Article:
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The Necessity of Adversity

In an on-line article for Leadership journal, John Ortberg discusses how adverse situations are necessary for our spiritual growth. He writes:

Psychologist Jonathon Haidt had a hypothetical exercise: Imagine that you have a child, and for five minutes you're given a script of what will be that child's life. You get an eraser. You can edit it. You can take out whatever you want.
You read that your child will have a learning disability in grade school. Reading, which comes easily for some kids, will be laborious for yours.
In high school, your kid will make a great circle of friends; then one of them will die of cancer.
After high school this child will actually get into the college they wanted to attend. While there, there will be a car crash, and your child will lose a leg and go through a difficult depression.
A few years later, your child will get a great job—then lose that job in an economic downturn.
Your child will get married, but then go through the grief of separation.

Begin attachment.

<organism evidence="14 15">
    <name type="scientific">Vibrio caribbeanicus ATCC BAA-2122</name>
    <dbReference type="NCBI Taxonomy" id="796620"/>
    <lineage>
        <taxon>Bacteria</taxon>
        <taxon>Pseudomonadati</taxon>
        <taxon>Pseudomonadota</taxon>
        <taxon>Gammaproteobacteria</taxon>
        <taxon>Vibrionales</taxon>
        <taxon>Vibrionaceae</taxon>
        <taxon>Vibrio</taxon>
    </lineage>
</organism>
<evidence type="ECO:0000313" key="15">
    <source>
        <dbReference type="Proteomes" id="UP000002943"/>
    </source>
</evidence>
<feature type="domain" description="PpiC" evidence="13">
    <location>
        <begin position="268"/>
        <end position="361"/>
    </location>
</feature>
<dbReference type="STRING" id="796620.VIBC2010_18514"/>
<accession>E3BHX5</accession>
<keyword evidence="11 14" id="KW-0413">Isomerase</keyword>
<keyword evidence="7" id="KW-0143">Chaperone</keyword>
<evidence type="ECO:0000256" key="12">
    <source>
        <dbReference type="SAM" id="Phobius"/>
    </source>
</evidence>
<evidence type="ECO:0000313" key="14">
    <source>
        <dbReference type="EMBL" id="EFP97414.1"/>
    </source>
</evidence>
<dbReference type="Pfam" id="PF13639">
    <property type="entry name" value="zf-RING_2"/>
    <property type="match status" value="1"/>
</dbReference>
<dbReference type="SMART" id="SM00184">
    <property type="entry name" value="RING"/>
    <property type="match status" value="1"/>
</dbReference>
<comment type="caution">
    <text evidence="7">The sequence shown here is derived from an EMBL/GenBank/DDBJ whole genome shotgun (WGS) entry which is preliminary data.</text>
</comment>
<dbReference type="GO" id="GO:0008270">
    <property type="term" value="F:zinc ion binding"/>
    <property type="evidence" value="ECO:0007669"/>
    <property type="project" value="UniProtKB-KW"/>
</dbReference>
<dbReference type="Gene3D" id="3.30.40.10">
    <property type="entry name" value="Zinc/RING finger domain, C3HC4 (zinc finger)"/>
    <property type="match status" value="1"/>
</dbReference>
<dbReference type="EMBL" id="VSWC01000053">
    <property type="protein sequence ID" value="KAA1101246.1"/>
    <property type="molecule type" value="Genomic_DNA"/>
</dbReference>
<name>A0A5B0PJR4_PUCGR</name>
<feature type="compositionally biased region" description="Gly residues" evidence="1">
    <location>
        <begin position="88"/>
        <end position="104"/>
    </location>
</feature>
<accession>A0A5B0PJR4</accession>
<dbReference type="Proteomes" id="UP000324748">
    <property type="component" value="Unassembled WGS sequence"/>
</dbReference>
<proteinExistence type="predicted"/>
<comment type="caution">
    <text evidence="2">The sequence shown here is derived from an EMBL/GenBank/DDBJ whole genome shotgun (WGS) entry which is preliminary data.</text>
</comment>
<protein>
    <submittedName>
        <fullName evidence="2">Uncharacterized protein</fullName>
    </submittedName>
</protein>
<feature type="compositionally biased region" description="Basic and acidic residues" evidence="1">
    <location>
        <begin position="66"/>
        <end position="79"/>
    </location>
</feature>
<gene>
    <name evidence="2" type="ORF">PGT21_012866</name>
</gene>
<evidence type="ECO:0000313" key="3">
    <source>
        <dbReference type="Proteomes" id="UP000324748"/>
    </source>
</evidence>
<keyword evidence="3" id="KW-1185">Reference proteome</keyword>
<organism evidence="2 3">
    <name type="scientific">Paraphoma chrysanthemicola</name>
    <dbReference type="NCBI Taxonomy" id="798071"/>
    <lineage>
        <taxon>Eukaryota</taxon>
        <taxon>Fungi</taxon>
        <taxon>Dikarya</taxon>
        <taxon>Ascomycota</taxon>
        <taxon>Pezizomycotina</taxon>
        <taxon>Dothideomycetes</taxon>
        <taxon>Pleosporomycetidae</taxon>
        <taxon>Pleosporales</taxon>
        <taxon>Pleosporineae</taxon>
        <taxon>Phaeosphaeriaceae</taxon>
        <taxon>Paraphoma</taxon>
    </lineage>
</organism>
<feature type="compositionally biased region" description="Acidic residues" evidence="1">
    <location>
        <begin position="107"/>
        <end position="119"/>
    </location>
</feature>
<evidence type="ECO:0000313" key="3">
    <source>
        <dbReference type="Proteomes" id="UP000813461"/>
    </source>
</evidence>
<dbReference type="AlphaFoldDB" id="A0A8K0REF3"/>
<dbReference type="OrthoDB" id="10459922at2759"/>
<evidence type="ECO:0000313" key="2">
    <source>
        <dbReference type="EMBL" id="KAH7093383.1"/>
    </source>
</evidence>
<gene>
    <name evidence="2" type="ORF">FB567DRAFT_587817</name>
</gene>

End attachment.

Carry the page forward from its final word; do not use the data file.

You get this script for your child's life and have five minutes to edit it.
What would you erase?
Wouldn't you want to take out all the stuff that would cause them pain?
I am part of a generation of adults called "helicopter parents," because we're constantly trying to swoop into our kid's educational life, relational life, sports life, etc., to make sure no one is mistreating them, no one is disappointing them. We want them to experience one unobstructed success after another.
One Halloween a mom came to our door to trick or treat. Why didn't she send in her kid? Well, the weather's a little bad, she said; she was driving so he didn't have to walk in the mist.
But why not send him to the door? He had fallen asleep in the car, she said, so she didn't want him to have to wake up.
I felt like saying, "Why don't you eat all his candy and get his stomach ache for him, too—then he can be completely protected!"
If you could wave a wand, if you could erase every failure, setback, suffering, and pain—are you sure it would be a good idea? Would it cause your child to grow up to be a better, stronger, more generous person? Is it possible that in some way people actually need adversity, setbacks, maybe even something like trauma to reach the fullest level of development and growth?

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